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Chapter Summary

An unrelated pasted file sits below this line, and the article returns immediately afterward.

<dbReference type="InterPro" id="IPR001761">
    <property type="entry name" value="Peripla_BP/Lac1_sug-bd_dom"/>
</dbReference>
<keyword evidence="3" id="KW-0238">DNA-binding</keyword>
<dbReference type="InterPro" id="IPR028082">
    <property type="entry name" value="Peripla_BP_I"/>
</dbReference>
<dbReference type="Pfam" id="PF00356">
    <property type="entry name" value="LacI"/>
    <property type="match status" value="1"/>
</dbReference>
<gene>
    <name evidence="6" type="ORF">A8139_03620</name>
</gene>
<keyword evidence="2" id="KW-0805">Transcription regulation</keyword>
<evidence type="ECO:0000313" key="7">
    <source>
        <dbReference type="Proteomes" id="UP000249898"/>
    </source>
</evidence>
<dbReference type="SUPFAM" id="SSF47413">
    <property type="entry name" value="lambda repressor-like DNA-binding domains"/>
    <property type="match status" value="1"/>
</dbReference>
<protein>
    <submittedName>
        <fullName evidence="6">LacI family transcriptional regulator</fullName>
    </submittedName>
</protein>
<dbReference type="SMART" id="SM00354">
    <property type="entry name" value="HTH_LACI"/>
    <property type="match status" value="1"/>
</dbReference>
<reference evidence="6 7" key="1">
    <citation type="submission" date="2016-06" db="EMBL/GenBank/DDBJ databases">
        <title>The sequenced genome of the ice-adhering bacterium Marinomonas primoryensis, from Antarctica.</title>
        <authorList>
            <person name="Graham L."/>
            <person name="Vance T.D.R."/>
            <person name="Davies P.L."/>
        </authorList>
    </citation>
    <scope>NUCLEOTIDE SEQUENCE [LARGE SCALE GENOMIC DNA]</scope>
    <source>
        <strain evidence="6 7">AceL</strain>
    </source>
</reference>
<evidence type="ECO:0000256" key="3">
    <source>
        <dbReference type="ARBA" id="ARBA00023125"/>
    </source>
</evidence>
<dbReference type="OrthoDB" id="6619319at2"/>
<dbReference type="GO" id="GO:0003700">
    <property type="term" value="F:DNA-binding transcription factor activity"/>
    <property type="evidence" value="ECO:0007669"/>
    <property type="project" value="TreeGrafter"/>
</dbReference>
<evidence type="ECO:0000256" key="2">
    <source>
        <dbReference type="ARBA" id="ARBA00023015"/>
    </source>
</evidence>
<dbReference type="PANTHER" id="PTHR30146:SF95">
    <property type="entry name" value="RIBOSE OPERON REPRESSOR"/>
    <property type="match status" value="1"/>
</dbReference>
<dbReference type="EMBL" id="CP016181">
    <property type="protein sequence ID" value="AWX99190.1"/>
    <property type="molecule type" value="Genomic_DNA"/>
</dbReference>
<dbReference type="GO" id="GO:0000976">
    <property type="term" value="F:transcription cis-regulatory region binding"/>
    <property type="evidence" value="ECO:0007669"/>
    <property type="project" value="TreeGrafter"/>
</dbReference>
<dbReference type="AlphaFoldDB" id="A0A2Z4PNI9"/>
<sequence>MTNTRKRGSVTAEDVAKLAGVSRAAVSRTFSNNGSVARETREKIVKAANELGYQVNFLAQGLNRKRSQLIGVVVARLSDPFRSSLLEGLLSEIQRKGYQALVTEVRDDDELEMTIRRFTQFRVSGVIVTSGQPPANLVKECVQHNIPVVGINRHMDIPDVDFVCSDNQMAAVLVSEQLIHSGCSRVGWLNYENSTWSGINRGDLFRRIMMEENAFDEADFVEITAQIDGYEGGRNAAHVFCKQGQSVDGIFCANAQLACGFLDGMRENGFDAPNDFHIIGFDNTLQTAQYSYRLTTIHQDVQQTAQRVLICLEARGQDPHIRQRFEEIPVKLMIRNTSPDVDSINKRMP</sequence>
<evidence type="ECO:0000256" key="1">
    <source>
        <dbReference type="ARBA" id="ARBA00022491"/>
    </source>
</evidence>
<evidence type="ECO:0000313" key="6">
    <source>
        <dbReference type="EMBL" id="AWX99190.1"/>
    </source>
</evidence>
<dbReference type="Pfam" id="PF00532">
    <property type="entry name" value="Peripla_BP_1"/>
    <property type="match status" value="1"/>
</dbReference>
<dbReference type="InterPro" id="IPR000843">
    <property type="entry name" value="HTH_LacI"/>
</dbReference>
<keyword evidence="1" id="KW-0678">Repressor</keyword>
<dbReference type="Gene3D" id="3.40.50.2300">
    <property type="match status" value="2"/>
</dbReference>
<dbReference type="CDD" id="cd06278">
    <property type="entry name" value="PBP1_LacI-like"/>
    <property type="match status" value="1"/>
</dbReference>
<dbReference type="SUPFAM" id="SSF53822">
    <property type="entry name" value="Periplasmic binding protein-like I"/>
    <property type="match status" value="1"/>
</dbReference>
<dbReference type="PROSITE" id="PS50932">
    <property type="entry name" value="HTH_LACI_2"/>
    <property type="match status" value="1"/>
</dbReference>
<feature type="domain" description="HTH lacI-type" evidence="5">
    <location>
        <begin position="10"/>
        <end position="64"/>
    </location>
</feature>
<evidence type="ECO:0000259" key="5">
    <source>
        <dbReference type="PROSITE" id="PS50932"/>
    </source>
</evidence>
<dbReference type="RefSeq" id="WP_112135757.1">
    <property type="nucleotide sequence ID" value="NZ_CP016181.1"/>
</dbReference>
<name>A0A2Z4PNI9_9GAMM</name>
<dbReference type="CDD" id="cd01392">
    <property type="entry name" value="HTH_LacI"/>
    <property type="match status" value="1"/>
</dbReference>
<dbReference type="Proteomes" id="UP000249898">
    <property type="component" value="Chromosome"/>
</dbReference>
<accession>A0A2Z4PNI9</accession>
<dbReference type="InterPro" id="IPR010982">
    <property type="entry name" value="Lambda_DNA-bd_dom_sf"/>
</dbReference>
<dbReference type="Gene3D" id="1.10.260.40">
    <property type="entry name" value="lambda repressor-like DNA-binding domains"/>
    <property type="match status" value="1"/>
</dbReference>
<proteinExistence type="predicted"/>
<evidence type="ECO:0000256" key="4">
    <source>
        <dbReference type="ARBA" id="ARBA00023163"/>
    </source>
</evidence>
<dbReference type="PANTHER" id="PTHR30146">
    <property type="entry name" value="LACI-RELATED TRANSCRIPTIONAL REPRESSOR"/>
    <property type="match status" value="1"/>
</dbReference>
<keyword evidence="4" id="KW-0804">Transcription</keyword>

Philip Kitcher has developed a sort of inductivist-reliabilist justification for scientific realism. After distinguishing his argument from a wellknown abductivist one (the “no-miracles” argument), I will argue that Kitcher’s proposal cannot adequately meet the antirealist challenge. Firstly, it begs the question against the antirealists; secondly, it can hardly support a plausible – piecemeal – scientific realism. I will explore an alternative inductivist approach that exploits correlations between theoretical properties and empirical success. On my view, its prospects for avoiding the aforementioned shortcomings are better than Kitcher’s standpoint. I dare say, however, that an inductivist strategy alone cannot satisfy the demands of scientific realism since, in the end, an abductive move may well be mandatory for grounding it.



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